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Rig Veda, tr. by Ralph T.H. Griffith, [1896], at


1. WITH thee, O Agni, was this singer of the laud: he hath no other kinship, O thou Son of Strength.
Thou givest blessed shelter with a triple guard. Keep the destructive lightning far away from us.
2 Thy birth who seekest food is in the falling flood, Agni: as Comrade thou winnest all living things.
Our coursers and our songs shall be victorious: they of themselves advance like one who guards the herd.
3 And thou, O Agni, thou of Godlike nature, sparest the stones, while caring up the brushwood.
Then are thy tracks like deserts in the corn-lands. Let us not stir to wrath thy mighty arrow.
4 O'er hills through vales devouring as thou goest, thou partest like an army fain for booty
As when a barber shaves a beard, thou shavest earth when the wind blows on thy flame and fans it.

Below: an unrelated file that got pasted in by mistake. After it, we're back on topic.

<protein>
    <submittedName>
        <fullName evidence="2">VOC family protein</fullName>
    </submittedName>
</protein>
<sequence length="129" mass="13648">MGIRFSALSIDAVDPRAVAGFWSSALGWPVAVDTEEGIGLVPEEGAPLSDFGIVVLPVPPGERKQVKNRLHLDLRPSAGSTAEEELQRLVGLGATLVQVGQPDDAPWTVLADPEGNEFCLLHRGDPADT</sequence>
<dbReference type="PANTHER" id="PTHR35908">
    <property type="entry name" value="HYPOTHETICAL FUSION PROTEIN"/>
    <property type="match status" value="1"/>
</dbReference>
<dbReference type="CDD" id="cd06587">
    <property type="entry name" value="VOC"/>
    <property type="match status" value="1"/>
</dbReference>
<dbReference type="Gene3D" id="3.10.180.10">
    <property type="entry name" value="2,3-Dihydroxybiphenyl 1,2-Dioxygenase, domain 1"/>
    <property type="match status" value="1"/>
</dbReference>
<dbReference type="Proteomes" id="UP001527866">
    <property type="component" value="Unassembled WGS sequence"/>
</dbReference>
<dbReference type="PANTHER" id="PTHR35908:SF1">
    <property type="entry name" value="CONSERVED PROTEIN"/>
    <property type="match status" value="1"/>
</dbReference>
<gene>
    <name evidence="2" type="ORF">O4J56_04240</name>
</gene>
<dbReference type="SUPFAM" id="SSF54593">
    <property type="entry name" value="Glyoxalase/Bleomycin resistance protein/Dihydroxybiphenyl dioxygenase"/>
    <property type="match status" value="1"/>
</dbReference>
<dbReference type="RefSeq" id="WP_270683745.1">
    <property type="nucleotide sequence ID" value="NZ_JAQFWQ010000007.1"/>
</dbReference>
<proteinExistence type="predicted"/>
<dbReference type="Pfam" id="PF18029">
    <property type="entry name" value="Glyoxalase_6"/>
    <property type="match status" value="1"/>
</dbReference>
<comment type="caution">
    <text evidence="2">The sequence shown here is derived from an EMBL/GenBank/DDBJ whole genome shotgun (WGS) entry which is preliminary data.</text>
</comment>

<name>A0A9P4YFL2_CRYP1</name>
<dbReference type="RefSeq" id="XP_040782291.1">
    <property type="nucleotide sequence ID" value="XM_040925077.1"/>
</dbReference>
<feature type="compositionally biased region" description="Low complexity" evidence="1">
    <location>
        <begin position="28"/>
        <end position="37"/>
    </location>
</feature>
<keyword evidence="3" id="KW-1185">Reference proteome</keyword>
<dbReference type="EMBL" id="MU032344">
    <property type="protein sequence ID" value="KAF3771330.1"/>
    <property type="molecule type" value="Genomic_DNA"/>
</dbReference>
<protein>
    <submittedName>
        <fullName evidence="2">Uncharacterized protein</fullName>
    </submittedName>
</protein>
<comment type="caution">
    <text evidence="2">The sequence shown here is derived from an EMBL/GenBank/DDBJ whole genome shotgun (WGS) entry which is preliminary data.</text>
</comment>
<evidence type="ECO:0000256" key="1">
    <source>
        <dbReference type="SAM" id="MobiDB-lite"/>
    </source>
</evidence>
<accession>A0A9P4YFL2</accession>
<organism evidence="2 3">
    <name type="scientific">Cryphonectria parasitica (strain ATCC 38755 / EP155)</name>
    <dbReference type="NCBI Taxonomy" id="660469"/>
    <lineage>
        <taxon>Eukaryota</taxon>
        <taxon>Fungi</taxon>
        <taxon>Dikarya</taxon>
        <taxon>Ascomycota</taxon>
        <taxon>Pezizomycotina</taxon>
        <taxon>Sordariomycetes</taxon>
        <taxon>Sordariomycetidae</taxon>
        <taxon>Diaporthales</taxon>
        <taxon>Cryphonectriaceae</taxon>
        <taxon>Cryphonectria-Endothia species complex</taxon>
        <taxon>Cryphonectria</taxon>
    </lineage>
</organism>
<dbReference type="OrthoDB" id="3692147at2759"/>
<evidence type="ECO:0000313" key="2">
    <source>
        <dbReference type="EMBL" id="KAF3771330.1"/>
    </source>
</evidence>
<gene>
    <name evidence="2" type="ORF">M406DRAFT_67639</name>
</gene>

5 Apparent are his lines as he approaches the course is single, but the cars are many,
When, Agni, thou, making thine arms resplendent, advancest o’er the land spread out beneath thee.
6 Now let thy strength, thy burning flames fly upward, thine energies, O Agni, as thou toilest.
Gape widely, bend thee, waxing in thy vigour: let all the Vasus sit this day beside thee.
7 This is the waters' reservoir, the great abode of gathered streams.
Take thou another path than this, and as thou listest walk thereon.
8 On thy way hitherward and hence let flowery Durva grass spring up
Let there be lakes with lotus blooms. These are the mansions of the flood.

Next: HYMN CXLIII. Aśvins.